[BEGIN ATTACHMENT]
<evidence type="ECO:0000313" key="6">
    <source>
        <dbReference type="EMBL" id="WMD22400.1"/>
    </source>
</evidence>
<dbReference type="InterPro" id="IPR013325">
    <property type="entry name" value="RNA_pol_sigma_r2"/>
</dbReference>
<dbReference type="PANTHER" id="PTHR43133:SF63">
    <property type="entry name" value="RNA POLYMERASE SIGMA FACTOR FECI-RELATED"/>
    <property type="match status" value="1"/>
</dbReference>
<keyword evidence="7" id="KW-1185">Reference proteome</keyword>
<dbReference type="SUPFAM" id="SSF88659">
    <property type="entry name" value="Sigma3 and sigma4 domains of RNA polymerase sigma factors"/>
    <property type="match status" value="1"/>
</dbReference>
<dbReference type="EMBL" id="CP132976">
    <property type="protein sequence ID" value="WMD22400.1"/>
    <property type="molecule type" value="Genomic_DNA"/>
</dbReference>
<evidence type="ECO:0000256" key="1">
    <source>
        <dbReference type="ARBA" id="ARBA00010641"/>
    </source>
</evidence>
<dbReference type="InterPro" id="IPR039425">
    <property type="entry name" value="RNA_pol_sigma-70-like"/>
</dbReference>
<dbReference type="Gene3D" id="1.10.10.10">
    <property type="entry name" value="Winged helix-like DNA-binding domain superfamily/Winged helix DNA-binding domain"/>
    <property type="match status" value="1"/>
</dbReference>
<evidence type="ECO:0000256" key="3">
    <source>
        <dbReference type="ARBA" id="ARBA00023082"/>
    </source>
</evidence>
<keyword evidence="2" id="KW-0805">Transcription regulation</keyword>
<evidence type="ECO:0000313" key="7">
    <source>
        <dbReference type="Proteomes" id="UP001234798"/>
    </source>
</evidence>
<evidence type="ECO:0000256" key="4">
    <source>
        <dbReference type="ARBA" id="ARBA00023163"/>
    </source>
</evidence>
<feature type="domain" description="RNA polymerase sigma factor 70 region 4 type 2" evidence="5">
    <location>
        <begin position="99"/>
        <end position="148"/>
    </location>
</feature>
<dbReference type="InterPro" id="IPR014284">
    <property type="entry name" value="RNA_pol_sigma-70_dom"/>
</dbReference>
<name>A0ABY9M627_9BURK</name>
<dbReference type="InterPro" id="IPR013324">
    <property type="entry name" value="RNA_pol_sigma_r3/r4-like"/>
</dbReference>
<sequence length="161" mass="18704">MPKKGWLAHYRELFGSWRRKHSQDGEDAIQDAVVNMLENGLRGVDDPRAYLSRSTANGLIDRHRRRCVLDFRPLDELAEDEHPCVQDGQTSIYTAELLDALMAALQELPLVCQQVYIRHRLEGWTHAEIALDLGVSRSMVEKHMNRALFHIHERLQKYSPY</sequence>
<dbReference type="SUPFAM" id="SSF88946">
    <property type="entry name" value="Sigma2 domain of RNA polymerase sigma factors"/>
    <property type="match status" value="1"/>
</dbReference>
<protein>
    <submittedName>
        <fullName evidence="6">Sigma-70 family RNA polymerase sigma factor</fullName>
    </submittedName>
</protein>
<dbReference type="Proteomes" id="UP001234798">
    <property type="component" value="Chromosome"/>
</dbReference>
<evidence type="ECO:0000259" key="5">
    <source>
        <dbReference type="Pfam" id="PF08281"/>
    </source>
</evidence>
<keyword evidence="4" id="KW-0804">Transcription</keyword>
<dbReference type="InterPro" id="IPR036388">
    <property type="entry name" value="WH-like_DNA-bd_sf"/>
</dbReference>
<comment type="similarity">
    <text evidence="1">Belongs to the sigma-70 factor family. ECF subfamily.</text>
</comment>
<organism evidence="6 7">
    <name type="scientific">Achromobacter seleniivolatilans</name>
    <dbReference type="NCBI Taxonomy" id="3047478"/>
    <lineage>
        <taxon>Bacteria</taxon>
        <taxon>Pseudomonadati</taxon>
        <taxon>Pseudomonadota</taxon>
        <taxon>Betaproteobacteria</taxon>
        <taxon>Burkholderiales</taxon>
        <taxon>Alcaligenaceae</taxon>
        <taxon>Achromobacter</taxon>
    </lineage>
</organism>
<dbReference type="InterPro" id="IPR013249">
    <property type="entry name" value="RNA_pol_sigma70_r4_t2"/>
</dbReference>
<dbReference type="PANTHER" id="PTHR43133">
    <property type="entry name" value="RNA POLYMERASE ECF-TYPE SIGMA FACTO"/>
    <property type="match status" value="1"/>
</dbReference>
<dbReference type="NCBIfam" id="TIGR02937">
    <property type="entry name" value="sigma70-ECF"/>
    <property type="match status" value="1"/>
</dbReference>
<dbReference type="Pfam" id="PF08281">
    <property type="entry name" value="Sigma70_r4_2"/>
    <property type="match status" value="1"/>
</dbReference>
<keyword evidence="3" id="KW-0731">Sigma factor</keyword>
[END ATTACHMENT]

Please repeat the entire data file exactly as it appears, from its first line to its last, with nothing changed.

<evidence type="ECO:0000313" key="6">
    <source>
        <dbReference type="EMBL" id="WMD22400.1"/>
    </source>
</evidence>
<dbReference type="InterPro" id="IPR013325">
    <property type="entry name" value="RNA_pol_sigma_r2"/>
</dbReference>
<dbReference type="PANTHER" id="PTHR43133:SF63">
    <property type="entry name" value="RNA POLYMERASE SIGMA FACTOR FECI-RELATED"/>
    <property type="match status" value="1"/>
</dbReference>
<keyword evidence="7" id="KW-1185">Reference proteome</keyword>
<dbReference type="SUPFAM" id="SSF88659">
    <property type="entry name" value="Sigma3 and sigma4 domains of RNA polymerase sigma factors"/>
    <property type="match status" value="1"/>
</dbReference>
<dbReference type="EMBL" id="CP132976">
    <property type="protein sequence ID" value="WMD22400.1"/>
    <property type="molecule type" value="Genomic_DNA"/>
</dbReference>
<evidence type="ECO:0000256" key="1">
    <source>
        <dbReference type="ARBA" id="ARBA00010641"/>
    </source>
</evidence>
<dbReference type="InterPro" id="IPR039425">
    <property type="entry name" value="RNA_pol_sigma-70-like"/>
</dbReference>
<dbReference type="Gene3D" id="1.10.10.10">
    <property type="entry name" value="Winged helix-like DNA-binding domain superfamily/Winged helix DNA-binding domain"/>
    <property type="match status" value="1"/>
</dbReference>
<evidence type="ECO:0000256" key="3">
    <source>
        <dbReference type="ARBA" id="ARBA00023082"/>
    </source>
</evidence>
<keyword evidence="2" id="KW-0805">Transcription regulation</keyword>
<evidence type="ECO:0000313" key="7">
    <source>
        <dbReference type="Proteomes" id="UP001234798"/>
    </source>
</evidence>
<evidence type="ECO:0000256" key="4">
    <source>
        <dbReference type="ARBA" id="ARBA00023163"/>
    </source>
</evidence>
<feature type="domain" description="RNA polymerase sigma factor 70 region 4 type 2" evidence="5">
    <location>
        <begin position="99"/>
        <end position="148"/>
    </location>
</feature>
<dbReference type="InterPro" id="IPR014284">
    <property type="entry name" value="RNA_pol_sigma-70_dom"/>
</dbReference>
<name>A0ABY9M627_9BURK</name>
<dbReference type="InterPro" id="IPR013324">
    <property type="entry name" value="RNA_pol_sigma_r3/r4-like"/>
</dbReference>
<sequence length="161" mass="18704">MPKKGWLAHYRELFGSWRRKHSQDGEDAIQDAVVNMLENGLRGVDDPRAYLSRSTANGLIDRHRRRCVLDFRPLDELAEDEHPCVQDGQTSIYTAELLDALMAALQELPLVCQQVYIRHRLEGWTHAEIALDLGVSRSMVEKHMNRALFHIHERLQKYSPY</sequence>
<dbReference type="SUPFAM" id="SSF88946">
    <property type="entry name" value="Sigma2 domain of RNA polymerase sigma factors"/>
    <property type="match status" value="1"/>
</dbReference>
<protein>
    <submittedName>
        <fullName evidence="6">Sigma-70 family RNA polymerase sigma factor</fullName>
    </submittedName>
</protein>
<dbReference type="Proteomes" id="UP001234798">
    <property type="component" value="Chromosome"/>
</dbReference>
<evidence type="ECO:0000259" key="5">
    <source>
        <dbReference type="Pfam" id="PF08281"/>
    </source>
</evidence>
<keyword evidence="4" id="KW-0804">Transcription</keyword>
<dbReference type="InterPro" id="IPR036388">
    <property type="entry name" value="WH-like_DNA-bd_sf"/>
</dbReference>
<comment type="similarity">
    <text evidence="1">Belongs to the sigma-70 factor family. ECF subfamily.</text>
</comment>
<organism evidence="6 7">
    <name type="scientific">Achromobacter seleniivolatilans</name>
    <dbReference type="NCBI Taxonomy" id="3047478"/>
    <lineage>
        <taxon>Bacteria</taxon>
        <taxon>Pseudomonadati</taxon>
        <taxon>Pseudomonadota</taxon>
        <taxon>Betaproteobacteria</taxon>
        <taxon>Burkholderiales</taxon>
        <taxon>Alcaligenaceae</taxon>
        <taxon>Achromobacter</taxon>
    </lineage>
</organism>
<dbReference type="InterPro" id="IPR013249">
    <property type="entry name" value="RNA_pol_sigma70_r4_t2"/>
</dbReference>
<dbReference type="PANTHER" id="PTHR43133">
    <property type="entry name" value="RNA POLYMERASE ECF-TYPE SIGMA FACTO"/>
    <property type="match status" value="1"/>
</dbReference>
<dbReference type="NCBIfam" id="TIGR02937">
    <property type="entry name" value="sigma70-ECF"/>
    <property type="match status" value="1"/>
</dbReference>
<dbReference type="Pfam" id="PF08281">
    <property type="entry name" value="Sigma70_r4_2"/>
    <property type="match status" value="1"/>
</dbReference>
<keyword evidence="3" id="KW-0731">Sigma factor</keyword>